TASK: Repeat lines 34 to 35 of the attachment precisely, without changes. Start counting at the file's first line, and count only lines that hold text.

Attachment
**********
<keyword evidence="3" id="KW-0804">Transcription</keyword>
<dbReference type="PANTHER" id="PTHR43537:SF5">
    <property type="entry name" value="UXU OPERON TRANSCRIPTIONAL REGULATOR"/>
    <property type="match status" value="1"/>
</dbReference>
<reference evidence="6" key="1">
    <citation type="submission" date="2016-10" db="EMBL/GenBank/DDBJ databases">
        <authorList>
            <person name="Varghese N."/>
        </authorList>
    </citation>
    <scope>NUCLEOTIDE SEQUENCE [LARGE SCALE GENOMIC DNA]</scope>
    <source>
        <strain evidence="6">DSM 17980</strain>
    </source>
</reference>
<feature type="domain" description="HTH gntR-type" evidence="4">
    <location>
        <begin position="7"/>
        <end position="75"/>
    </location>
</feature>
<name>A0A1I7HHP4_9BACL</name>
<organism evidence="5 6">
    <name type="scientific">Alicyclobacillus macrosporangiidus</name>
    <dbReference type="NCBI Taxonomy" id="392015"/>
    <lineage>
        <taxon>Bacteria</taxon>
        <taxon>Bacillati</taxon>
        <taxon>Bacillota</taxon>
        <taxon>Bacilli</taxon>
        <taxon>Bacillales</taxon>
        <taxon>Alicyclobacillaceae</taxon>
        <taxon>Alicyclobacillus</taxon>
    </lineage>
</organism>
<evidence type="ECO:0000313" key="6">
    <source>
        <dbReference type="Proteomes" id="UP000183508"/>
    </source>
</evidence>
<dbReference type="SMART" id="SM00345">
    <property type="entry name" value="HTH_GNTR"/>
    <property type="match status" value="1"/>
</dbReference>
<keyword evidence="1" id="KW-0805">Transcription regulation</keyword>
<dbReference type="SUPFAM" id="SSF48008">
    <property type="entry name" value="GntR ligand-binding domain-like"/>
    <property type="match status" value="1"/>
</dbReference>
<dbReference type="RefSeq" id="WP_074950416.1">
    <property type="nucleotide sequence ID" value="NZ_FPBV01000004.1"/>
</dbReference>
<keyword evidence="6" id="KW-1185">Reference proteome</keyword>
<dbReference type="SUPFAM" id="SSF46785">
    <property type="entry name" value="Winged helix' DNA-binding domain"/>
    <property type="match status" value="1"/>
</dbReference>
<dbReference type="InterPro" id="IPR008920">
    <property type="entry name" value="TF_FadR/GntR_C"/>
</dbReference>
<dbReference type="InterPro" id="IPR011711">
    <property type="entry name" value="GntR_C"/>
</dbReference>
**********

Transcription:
        <taxon>Alicyclobacillus</taxon>
    </lineage>